Corporate Finance & Accounting

invested capital

What is an investment?

Paid-up capital, also known as paid-in capital, is cash and other assets that shareholders give to a company in exchange for stock. Investors make capital contributions when a company issues stock at a price that shareholders are willing to pay. Contributed or total paid-up capital represents their share or ownership in the company.

Paid-in capital can also refer to a company’s balance sheet item listed under shareholders’ equity and is usually shown along with a balance sheet entry for additional paid-in capital.

Learn about investing

Contributed capital is the total value of shares purchased by shareholders directly from the issuing company. It includes funds from initial public offerings (IPOs), direct listings, direct public offerings and secondary offerings — including the issuance of preferred stock. It also includes the exchange of fixed assets for inventories and the reduction of liabilities for inventories.

Contributions can be compared to additional paid-in capital, and the difference will be equal to the premium the investor pays over the par value of the company’s stock. The face value is only the accounting value of each proposed share, not the market value that investors are willing to pay.

When the company repurchases shares and returns funds to shareholders, the repurchased shares are listed at the repurchase price, reducing shareholders’ equity.

key takeaways

  • Paid-up capital, also known as paid-in capital, is cash and other assets that shareholders give to a company in exchange for stock.
  • This is the price shareholders pay for their shares of the company they hold.
  • Contributed capital is reported in the shareholders’ equity section of the balance sheet and is usually divided into two different accounts: the common stock and the additional paid-in capital account.

The par value of preferred stock sometimes exceeds the margin, but most common stock today is worth just a few cents. Therefore, “additional paid-in capital” tends to represent total paid-in capital and is sometimes shown separately on the balance sheet.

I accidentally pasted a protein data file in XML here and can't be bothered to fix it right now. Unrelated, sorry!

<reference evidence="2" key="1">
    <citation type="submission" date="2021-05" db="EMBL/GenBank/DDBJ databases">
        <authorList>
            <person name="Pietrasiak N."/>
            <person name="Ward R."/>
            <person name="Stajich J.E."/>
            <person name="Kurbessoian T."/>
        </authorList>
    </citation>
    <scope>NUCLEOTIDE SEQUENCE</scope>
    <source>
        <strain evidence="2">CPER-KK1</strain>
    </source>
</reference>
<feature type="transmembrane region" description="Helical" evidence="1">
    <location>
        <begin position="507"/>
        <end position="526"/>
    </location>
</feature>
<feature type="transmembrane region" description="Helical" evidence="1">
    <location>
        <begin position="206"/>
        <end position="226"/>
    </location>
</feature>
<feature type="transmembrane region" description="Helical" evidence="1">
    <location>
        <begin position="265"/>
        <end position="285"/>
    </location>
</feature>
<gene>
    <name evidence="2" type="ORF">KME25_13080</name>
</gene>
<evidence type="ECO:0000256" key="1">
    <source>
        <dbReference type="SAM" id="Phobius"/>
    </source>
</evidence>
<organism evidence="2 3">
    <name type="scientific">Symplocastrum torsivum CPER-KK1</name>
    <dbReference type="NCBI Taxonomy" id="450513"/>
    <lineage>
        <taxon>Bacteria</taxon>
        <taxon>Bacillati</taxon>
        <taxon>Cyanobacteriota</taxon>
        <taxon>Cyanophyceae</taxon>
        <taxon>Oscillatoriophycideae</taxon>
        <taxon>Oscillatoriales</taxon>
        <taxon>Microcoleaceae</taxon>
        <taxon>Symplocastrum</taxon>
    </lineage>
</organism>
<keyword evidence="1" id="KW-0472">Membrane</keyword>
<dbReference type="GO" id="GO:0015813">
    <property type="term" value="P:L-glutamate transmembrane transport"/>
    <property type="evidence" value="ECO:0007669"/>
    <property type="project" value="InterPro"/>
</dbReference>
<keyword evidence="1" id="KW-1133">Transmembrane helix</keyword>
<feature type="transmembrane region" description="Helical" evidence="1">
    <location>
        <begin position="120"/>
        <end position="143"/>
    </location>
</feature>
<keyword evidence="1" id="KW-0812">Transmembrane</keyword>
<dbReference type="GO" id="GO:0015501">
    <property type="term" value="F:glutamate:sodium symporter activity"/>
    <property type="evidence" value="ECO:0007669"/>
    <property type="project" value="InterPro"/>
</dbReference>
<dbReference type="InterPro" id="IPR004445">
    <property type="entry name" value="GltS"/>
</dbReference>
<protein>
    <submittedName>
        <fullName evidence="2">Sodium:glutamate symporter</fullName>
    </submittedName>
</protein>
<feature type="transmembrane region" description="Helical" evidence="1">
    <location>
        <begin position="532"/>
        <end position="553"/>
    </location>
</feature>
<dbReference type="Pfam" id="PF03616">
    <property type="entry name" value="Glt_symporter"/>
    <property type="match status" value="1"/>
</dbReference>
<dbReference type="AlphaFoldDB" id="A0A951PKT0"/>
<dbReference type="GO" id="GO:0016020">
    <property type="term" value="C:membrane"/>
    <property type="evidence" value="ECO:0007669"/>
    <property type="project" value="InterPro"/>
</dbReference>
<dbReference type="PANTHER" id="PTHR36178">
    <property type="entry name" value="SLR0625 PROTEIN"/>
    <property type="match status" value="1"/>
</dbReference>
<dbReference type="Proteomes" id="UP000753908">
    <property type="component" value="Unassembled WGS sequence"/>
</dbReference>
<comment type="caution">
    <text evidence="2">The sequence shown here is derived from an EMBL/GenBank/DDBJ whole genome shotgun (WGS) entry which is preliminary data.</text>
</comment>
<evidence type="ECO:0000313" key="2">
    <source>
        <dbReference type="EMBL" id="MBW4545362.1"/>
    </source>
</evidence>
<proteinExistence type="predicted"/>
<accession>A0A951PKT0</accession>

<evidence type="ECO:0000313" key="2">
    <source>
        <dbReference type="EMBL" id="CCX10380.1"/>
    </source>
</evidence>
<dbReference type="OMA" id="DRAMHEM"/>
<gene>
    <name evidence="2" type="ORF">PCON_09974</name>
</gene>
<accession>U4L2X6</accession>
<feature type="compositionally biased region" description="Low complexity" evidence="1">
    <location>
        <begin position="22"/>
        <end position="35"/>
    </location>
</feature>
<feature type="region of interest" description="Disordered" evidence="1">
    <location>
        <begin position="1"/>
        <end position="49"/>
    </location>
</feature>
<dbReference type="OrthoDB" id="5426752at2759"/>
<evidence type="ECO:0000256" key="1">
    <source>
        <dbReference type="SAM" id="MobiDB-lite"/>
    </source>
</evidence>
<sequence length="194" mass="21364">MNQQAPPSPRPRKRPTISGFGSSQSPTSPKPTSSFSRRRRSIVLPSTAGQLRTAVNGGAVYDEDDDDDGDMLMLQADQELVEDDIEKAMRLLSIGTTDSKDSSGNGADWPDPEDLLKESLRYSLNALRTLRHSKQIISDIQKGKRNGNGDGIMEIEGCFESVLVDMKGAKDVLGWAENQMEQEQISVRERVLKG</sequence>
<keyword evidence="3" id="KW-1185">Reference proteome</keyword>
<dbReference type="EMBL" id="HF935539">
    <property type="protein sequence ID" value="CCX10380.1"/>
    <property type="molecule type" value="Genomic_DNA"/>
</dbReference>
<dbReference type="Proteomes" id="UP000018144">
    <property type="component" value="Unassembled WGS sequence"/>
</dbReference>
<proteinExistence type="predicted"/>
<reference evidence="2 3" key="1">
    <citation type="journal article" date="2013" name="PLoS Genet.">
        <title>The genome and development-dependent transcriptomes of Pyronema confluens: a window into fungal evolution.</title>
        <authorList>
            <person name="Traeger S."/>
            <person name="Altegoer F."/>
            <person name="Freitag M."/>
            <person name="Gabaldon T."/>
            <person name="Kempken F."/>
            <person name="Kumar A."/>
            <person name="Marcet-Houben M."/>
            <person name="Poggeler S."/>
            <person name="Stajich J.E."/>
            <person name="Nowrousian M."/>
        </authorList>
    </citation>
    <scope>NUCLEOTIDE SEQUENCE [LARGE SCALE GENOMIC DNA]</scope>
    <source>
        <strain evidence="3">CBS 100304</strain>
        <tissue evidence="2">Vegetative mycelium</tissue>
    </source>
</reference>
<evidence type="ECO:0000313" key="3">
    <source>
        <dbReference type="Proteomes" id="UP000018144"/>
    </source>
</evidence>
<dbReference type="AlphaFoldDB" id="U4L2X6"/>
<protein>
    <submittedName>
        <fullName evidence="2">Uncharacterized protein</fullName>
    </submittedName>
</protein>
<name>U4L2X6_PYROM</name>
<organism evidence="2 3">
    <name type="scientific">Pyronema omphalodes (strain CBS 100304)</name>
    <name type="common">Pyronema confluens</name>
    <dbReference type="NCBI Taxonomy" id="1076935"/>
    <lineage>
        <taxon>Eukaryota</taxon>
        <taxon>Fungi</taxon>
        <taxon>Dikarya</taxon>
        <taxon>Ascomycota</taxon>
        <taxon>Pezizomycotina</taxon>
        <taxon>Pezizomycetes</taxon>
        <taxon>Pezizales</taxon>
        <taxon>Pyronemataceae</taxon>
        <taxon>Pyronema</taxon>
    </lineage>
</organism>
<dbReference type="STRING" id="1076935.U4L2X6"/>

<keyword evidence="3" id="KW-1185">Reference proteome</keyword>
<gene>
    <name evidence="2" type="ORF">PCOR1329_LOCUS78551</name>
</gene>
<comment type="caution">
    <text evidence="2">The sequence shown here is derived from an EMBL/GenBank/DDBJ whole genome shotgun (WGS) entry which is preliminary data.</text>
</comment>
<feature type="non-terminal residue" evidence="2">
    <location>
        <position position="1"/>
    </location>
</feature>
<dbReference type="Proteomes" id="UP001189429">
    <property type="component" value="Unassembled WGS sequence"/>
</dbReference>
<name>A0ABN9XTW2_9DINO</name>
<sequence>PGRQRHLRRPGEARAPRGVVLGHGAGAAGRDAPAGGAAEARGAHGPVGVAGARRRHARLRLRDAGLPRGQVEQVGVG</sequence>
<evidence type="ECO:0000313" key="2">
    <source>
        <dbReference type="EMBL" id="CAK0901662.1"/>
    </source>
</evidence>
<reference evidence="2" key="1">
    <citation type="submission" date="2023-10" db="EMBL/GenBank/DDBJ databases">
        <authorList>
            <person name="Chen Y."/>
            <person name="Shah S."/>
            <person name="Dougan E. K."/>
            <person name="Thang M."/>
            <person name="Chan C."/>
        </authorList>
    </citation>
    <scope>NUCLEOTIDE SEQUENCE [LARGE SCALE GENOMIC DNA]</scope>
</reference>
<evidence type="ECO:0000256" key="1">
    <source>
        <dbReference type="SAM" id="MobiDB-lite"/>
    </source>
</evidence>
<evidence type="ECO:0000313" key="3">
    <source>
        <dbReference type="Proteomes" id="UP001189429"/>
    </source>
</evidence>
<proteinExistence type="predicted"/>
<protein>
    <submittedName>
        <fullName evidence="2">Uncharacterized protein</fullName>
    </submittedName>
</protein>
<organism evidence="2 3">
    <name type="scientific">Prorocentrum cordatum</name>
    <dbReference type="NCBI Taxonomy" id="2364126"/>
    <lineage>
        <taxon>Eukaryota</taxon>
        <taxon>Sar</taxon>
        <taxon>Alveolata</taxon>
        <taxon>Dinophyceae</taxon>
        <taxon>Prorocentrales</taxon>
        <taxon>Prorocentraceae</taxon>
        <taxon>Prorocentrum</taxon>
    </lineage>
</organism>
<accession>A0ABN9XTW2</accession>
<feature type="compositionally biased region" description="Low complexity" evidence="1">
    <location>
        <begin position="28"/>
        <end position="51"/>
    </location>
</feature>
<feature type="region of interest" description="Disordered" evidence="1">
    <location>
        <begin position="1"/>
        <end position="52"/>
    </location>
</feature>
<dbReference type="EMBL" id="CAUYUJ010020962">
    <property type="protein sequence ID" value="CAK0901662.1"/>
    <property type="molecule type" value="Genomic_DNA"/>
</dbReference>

Contribute

It is important to distinguish between capital contributions, which are the injection of cash into a company, which can come in other forms besides the sale of equity. For example, the owner might take out a loan and use the proceeds to fund the company. Businesses can also receive contributions in the form of non-cash assets, such as buildings and equipment. These scenarios are all types of capital contributions and increasing owner’s equity.However, the term invested capital Usually keep the amount received from issue stock rather than other forms of funding.

Calculate contribution

Contributed capital is reported in the shareholders’ equity section of the balance sheet and is usually divided into two different accounts: the common stock and the additional paid-in capital account. In other words, the contribution includes the par or notional value of the stock in the common stock account, and the amount shareholders are willing to pay for the stock in excess of the par value – the stock premium – which can be found in the additional paid-in capital account.

The common stock account is also called the capital account, and the additional paid-in capital account is also called the capital premium account.

Contribution example

For example, a company issues 5,000 shares of $1 par value to investors. Investors pay $10 per share, so the company raises $50,000 in equity. As a result, the company recorded in the common stock account $5,000 and paid-in capital of $45,000 in excess of par. The two accounts add up to the total amount shareholders are willing to pay for their shares. In other words, the contribution is equal to $50,000.

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